British Warship Recognition, The Perkin Identification Albums, Volume I: Capital Ships 1895-1939

B2316

Seaforth is a Pen & Sword imprint with an impeccable reputation in bringing to market outstanding naval history. This new book will only add to the reputation. Working with the National Maritime Museum, Seaforth has produced the first in a multi-volume series, using the epic work of Richard Perkins. This work was based on Perkins huge library of photographs of warships and was ended only by the outbreak of World War Two and the restrictions imposed for security reasons. Volume I covers Capital Ships from 1895-1939. This work will be of great importance to all professionals and enthusiasts with an interest in this significant period of naval history. The publisher is also offering aggressive discounts for the launch period of the book which should ensure a wider audience – if you follow this period of naval history, don’t miss this book.

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NAME: British Warship Recognition, The Perkin Identification Albums, Volume I: Capital Ships 1895-1939
FILE: R2316
AUTHOR: Richard Perkin
PUBLISHER: Pen & Sword, Seaforth
BINDING: hard back
PAGES: 176
PRICE: £50.00
GENRE: Non Fiction
SUBJECT: Capital ships, Battleships, pre WWI, WWI, pre-WWII, Royal Navy, modernization, photo record, battlecruisers, dreadnought, pre-dreadnought
ISBN: 978-1-84832-382-7
IMAGE: B2316.jpg
BUYNOW:
LINKS: http://tinyurl.com/jr7do6t
DESCRIPTION: Seaforth is a Pen & Sword imprint with an impeccable reputation in bringing to market outstanding naval history. This new book will only add to the reputation. Working with the National Maritime Museum, Seaforth has produced the first in a multi-volume series, using the epic work of Richard Perkins. This work was based on Perkins huge library of photographs of warships and was ended only by the outbreak of World War Two and the restrictions imposed for security reasons. Volume I covers Capital Ships from 1895-1939. This work will be of great importance to all professionals and enthusiasts with an interest in this significant period of naval history. The publisher is also offering aggressive discounts for the launch period of the book which should ensure a wider audience – if you follow this period of naval history, don’t miss this book.

The book does include some fine monochrome photographs, but its joy and strength is a collection of waterline drawings, many coloured, depicting the British Capital Ships of the period by Class. Most drawings include hand-written notes and these drawings are followed by detailed drawings of key identification points between warships within class, such as masts and funnels.

The publisher has spared no expense in production and this is consequently a large format book that employs heavy gloss paper. The author’s work has been reproduced extremely well and there are very few books that show this much attention to detail.

The price of £50 is very reasonable considering the quality of the book and the images it reproduces. However, in line with established Pen & Sword marketing practice, attractive discounts are available for the book launch period. The obvious target market is the committed enthusiast, model engineer, and the naval professional, but this book will have very much wider appeal. Traditionally, lending libraries would have ensured copies on their shelves but the parlous state of lending libraries in many countries may prevent this level of support and lead to many readers looking to purchase their own copy.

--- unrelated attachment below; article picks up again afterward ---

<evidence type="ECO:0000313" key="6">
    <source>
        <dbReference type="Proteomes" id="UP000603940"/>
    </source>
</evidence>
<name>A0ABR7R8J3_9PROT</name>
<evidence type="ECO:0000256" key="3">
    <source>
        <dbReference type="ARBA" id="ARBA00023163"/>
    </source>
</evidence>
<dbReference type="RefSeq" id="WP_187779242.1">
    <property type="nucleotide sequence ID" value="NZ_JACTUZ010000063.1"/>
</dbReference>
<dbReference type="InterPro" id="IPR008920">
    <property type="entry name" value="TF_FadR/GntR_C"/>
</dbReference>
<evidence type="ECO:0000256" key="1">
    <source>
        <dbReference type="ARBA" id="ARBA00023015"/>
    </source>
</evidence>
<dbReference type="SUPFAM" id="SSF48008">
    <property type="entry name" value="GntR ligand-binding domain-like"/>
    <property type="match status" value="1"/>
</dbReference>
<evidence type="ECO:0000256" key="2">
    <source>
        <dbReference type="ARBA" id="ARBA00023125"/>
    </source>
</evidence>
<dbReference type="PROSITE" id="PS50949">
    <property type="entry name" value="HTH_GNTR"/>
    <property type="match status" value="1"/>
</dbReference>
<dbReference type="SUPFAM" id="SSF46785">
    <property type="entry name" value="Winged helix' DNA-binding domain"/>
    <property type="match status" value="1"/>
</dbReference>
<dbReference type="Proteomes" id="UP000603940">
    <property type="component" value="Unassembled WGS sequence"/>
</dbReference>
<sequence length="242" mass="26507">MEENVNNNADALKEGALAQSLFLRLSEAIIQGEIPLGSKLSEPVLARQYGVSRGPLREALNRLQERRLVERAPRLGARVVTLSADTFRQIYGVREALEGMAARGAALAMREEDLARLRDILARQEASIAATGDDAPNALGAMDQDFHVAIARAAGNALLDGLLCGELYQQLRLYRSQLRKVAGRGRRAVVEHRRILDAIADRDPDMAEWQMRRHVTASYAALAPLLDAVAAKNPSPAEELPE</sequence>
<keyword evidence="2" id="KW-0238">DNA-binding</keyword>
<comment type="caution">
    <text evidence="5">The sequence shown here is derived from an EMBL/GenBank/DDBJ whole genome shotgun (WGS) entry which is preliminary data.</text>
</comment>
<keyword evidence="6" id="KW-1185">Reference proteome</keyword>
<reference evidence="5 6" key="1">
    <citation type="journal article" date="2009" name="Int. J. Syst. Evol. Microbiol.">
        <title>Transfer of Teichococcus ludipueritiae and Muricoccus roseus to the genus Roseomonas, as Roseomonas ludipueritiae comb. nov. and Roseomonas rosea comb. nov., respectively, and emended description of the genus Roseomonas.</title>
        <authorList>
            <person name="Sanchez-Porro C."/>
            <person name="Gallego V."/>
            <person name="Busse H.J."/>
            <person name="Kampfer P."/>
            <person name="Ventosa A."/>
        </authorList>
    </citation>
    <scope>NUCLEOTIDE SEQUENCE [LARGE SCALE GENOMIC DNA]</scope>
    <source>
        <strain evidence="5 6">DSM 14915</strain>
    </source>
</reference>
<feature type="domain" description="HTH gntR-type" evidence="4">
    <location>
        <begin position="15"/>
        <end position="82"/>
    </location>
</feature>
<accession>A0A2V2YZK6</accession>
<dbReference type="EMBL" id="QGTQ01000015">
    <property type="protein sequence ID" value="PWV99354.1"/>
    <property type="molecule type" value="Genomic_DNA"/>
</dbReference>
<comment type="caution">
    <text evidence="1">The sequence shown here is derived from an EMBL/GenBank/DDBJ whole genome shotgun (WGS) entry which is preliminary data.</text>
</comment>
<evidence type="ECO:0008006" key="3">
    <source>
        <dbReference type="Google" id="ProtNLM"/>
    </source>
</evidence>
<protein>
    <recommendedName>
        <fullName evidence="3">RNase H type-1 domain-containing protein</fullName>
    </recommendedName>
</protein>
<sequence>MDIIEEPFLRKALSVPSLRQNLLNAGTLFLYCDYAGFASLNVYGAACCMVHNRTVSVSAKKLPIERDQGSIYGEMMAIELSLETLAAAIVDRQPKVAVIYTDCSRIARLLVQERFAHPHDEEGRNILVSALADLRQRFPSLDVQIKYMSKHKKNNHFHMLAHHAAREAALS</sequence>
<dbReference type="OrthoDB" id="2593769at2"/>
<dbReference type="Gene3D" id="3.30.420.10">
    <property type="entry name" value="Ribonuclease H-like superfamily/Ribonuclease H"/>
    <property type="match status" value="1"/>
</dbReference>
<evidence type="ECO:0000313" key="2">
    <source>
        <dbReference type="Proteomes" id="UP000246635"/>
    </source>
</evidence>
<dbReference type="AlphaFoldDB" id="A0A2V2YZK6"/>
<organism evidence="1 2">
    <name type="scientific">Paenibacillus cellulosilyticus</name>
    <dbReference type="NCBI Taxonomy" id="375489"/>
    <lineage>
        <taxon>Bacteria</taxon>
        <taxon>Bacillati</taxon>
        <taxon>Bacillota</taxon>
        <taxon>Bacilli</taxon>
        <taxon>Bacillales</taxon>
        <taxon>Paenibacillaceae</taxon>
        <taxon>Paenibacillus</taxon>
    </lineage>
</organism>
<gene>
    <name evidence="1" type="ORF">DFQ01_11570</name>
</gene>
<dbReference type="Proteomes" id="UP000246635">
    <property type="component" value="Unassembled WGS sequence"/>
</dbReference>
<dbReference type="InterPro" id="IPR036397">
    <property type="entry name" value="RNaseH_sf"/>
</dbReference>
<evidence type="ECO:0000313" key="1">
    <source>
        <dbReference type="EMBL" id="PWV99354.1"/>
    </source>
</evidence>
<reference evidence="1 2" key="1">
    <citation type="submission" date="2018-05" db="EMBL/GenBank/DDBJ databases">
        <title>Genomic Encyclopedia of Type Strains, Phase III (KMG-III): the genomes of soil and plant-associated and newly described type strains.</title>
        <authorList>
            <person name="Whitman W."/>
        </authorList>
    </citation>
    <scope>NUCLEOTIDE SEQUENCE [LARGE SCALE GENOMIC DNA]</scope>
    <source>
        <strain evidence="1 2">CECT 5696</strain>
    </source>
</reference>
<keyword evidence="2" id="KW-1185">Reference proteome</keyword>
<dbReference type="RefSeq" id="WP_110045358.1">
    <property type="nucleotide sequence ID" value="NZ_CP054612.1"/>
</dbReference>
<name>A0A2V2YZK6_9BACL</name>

The period covered is very important, not just in British naval history. 1895 saw the real birth of modern naval shipbuilding. Before this period, many warships demonstrated their basis on the wooden sailing warship and its classes. Many continued to include a sailing rig even though steam was universally established. Iron cladding was still employed, although the steel-built warship was dominating production. By 1895, the warship that was to be described as ‘pre-dreadnought’ was serving in most navies, certainly in the major navies. Its reign was to be short-lived with the launching of HMS Dreadnought. This ship provided what was to be the popular layout for all capital ships, with its turbine propulsion, power turrets and with a single calibre main armament.

By 1914, the Royal Navy was equipped with capital ships that were developed from Dreadnought. The calibre of main guns had increased and superimposed turrets provided a massive weight of shellfire. The methods of steel construction had also produced very durable vessels that represented a considerable cost and which were to be modified to keep up with the new technical developments that came thick and fast.

By 1939, capital ships invariably carried spotting aircraft, some of which were themselves weapon systems. Anti-aircraft guns were also increasing and first radar systems were in production and being added to major warships.

Richard Perkins faithfully recorded this considerable development process and his work is unrivalled.

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